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Spider fan review

PUBLISHED: 15:45 10 June 2002 | UPDATED: 12:04 03 March 2010

SO does Spider-Man live up to all the spin?

After seeing one of the previews this weekend, I'd say the answer has to be a resounding yes.

It has been a long wait for this summer's blockbuster, after behind-the-scenes legal wrangles, a change of director from James Cameron to Sam Raimi, and the unfortunate need to edit some Manhattan skyline sequences following September 11.

SO does Spider-Man live up to all the spin?

After seeing one of the previews this weekend, I'd say the answer has to be a resounding yes.

It has been a long wait for this summer's blockbuster, after behind-the-scenes legal wrangles, a change of director from James Cameron to Sam Raimi, and the unfortunate need to edit some Manhattan skyline sequences following September 11.

However, it was worth the wait.

With a massive 140-million dollar budget, this fantasy extravaganza was always going to be visually stunning, and it is. Much of that money has clearly been poured into amazing computer-generated special effects, ensuring that the action sequences are out of this world.

The landscape doesn't have the dark grandeur of Gotham City in Tim Burton's Batman, but instead features the brilliant colours and larger-than-life quality of the Marvel comic strip.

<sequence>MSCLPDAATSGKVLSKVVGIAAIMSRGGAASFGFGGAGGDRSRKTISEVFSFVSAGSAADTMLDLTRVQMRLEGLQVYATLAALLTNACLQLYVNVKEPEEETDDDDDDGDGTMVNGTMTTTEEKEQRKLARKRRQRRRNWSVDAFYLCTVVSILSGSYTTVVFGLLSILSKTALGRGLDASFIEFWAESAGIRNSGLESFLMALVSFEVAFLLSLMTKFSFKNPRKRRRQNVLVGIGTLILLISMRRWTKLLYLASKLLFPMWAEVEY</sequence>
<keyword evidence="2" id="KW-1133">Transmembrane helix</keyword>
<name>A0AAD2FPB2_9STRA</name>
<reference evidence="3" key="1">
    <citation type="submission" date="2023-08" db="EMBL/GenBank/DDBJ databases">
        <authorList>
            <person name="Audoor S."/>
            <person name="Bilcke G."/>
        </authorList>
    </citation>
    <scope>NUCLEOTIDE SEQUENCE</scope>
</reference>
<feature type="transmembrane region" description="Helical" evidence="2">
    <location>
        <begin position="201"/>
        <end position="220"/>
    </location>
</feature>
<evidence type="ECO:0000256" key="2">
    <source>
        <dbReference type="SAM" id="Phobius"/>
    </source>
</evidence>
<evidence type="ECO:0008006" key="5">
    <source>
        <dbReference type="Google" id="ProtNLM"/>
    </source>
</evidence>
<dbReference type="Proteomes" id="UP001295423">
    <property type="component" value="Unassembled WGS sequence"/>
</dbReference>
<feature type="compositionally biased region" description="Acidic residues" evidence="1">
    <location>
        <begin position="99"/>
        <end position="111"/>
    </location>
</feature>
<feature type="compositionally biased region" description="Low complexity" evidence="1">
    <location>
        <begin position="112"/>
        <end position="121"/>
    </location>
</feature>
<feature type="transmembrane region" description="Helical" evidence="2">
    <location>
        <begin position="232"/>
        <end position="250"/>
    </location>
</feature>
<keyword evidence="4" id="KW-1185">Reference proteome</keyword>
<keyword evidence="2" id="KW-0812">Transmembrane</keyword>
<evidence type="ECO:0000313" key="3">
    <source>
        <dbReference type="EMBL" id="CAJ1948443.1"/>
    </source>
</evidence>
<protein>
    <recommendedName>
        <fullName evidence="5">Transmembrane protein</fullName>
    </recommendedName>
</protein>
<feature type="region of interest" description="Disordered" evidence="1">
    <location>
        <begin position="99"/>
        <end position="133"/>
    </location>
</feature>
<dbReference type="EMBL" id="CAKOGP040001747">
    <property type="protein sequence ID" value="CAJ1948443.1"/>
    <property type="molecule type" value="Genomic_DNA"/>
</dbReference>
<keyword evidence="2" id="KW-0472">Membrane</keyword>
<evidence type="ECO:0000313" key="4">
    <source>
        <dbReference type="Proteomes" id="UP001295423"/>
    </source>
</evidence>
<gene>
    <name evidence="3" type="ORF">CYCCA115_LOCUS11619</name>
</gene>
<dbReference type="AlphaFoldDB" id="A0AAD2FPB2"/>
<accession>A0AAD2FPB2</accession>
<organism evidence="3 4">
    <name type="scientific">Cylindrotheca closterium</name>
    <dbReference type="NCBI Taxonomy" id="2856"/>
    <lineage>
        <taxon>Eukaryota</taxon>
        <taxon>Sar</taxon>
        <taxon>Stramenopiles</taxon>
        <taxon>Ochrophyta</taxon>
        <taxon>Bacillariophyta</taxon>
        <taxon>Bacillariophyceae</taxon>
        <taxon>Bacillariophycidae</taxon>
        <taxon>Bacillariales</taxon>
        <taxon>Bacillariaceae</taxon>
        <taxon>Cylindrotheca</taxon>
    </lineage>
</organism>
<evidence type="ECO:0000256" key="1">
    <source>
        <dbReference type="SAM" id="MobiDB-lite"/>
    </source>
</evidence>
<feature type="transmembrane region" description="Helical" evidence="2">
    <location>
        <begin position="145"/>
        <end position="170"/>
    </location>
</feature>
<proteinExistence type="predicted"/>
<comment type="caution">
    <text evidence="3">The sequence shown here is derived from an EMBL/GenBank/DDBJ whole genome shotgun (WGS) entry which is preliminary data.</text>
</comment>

Tobey Maguire is superb as the nerdy Peter Parker, living with his elderly aunt and uncle (Rosemary Harris and Cliff Robertson) and hopelessly yearning after the beautiful girl-next-door, Mary-Jane (Kirsten Dunst).

Scientific whizz-kid Peter is pushed around and bullied by thugs at his high school, but all that changes when he is bitten by a mutant spider on an outing to a high tech lab.

He soon discovers that he no longer needs his glasses, has grown new muscles - and has also acquired amazing spider-senses.

At first Peter is tempted to use his new-found powers to get rich quick, by becoming a wrestler. But a tragic turn of events convinces him that he must turn high-flying vigilante, and dedicate his life to protecting the people of Manhattan from crime.

The Spider-Man costume looks great on the big screen, but I wasn't so sure about the Green Goblin outfit worn by his arch-enemy, Willem Dafoe, which looks faintly ridiculous.

It's also a shame that the masks covering both faces mean we can't see the two rivals reacting to one another in the fight scenes.

Many of the fantasy sequences are extremely violent, justifying the decision by the powers-that-be to make this a 12-certificate film.

It's a shame younger Spidey fans have to be disappointed, but it's hard to see how the film could possibly have been edited to justify a PG certificate.

Judy Rimmer.

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